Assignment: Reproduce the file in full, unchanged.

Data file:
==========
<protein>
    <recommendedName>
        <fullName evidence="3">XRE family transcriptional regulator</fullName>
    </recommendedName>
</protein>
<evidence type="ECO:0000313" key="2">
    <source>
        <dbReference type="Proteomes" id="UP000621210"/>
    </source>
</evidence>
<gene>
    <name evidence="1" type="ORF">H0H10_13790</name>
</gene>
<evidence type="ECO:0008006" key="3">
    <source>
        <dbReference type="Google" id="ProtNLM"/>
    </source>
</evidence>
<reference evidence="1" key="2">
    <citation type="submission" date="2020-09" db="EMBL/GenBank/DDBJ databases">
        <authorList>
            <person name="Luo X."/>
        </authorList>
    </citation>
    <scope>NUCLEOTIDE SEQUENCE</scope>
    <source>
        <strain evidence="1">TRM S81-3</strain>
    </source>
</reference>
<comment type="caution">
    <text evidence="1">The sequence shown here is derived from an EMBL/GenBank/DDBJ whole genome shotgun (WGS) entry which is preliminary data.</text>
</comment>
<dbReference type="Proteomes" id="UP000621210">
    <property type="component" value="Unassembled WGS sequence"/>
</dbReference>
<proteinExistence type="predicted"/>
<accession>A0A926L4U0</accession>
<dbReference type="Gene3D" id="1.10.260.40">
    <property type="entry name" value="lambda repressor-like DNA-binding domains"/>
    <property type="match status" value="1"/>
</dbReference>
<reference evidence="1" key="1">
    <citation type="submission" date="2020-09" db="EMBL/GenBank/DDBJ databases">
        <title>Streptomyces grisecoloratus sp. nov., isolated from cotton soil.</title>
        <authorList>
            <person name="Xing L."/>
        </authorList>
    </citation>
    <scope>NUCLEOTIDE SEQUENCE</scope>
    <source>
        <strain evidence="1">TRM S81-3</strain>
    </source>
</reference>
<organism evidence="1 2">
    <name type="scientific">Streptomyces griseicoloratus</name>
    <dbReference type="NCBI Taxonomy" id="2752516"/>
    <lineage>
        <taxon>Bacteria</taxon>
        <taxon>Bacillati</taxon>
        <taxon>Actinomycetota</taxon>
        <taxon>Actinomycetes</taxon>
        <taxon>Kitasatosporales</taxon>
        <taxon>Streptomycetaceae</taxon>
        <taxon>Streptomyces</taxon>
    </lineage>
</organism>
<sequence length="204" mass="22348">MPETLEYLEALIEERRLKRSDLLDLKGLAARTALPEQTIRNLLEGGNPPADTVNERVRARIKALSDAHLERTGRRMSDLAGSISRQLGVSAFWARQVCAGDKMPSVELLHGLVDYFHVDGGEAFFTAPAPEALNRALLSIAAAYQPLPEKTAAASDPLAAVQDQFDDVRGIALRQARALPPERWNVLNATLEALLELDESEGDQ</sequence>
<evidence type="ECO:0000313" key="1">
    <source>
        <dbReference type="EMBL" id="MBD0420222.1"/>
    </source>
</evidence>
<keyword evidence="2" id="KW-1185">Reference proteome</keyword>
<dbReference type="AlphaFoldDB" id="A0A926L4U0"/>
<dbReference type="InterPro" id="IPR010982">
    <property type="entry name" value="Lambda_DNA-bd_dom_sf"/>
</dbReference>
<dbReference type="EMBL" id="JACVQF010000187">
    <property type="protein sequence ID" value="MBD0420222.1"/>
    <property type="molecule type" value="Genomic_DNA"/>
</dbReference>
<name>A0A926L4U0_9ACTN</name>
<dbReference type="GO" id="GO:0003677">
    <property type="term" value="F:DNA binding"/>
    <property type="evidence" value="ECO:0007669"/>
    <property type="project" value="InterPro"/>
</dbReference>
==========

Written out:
<protein>
    <recommendedName>
        <fullName evidence="3">XRE family transcriptional regulator</fullName>
    </recommendedName>
</protein>
<evidence type="ECO:0000313" key="2">
    <source>
        <dbReference type="Proteomes" id="UP000621210"/>
    </source>
</evidence>
<gene>
    <name evidence="1" type="ORF">H0H10_13790</name>
</gene>
<evidence type="ECO:0008006" key="3">
    <source>
        <dbReference type="Google" id="ProtNLM"/>
    </source>
</evidence>
<reference evidence="1" key="2">
    <citation type="submission" date="2020-09" db="EMBL/GenBank/DDBJ databases">
        <authorList>
            <person name="Luo X."/>
        </authorList>
    </citation>
    <scope>NUCLEOTIDE SEQUENCE</scope>
    <source>
        <strain evidence="1">TRM S81-3</strain>
    </source>
</reference>
<comment type="caution">
    <text evidence="1">The sequence shown here is derived from an EMBL/GenBank/DDBJ whole genome shotgun (WGS) entry which is preliminary data.</text>
</comment>
<dbReference type="Proteomes" id="UP000621210">
    <property type="component" value="Unassembled WGS sequence"/>
</dbReference>
<proteinExistence type="predicted"/>
<accession>A0A926L4U0</accession>
<dbReference type="Gene3D" id="1.10.260.40">
    <property type="entry name" value="lambda repressor-like DNA-binding domains"/>
    <property type="match status" value="1"/>
</dbReference>
<reference evidence="1" key="1">
    <citation type="submission" date="2020-09" db="EMBL/GenBank/DDBJ databases">
        <title>Streptomyces grisecoloratus sp. nov., isolated from cotton soil.</title>
        <authorList>
            <person name="Xing L."/>
        </authorList>
    </citation>
    <scope>NUCLEOTIDE SEQUENCE</scope>
    <source>
        <strain evidence="1">TRM S81-3</strain>
    </source>
</reference>
<organism evidence="1 2">
    <name type="scientific">Streptomyces griseicoloratus</name>
    <dbReference type="NCBI Taxonomy" id="2752516"/>
    <lineage>
        <taxon>Bacteria</taxon>
        <taxon>Bacillati</taxon>
        <taxon>Actinomycetota</taxon>
        <taxon>Actinomycetes</taxon>
        <taxon>Kitasatosporales</taxon>
        <taxon>Streptomycetaceae</taxon>
        <taxon>Streptomyces</taxon>
    </lineage>
</organism>
<sequence length="204" mass="22348">MPETLEYLEALIEERRLKRSDLLDLKGLAARTALPEQTIRNLLEGGNPPADTVNERVRARIKALSDAHLERTGRRMSDLAGSISRQLGVSAFWARQVCAGDKMPSVELLHGLVDYFHVDGGEAFFTAPAPEALNRALLSIAAAYQPLPEKTAAASDPLAAVQDQFDDVRGIALRQARALPPERWNVLNATLEALLELDESEGDQ</sequence>
<evidence type="ECO:0000313" key="1">
    <source>
        <dbReference type="EMBL" id="MBD0420222.1"/>
    </source>
</evidence>
<keyword evidence="2" id="KW-1185">Reference proteome</keyword>
<dbReference type="AlphaFoldDB" id="A0A926L4U0"/>
<dbReference type="InterPro" id="IPR010982">
    <property type="entry name" value="Lambda_DNA-bd_dom_sf"/>
</dbReference>
<dbReference type="EMBL" id="JACVQF010000187">
    <property type="protein sequence ID" value="MBD0420222.1"/>
    <property type="molecule type" value="Genomic_DNA"/>
</dbReference>
<name>A0A926L4U0_9ACTN</name>
<dbReference type="GO" id="GO:0003677">
    <property type="term" value="F:DNA binding"/>
    <property type="evidence" value="ECO:0007669"/>
    <property type="project" value="InterPro"/>
</dbReference>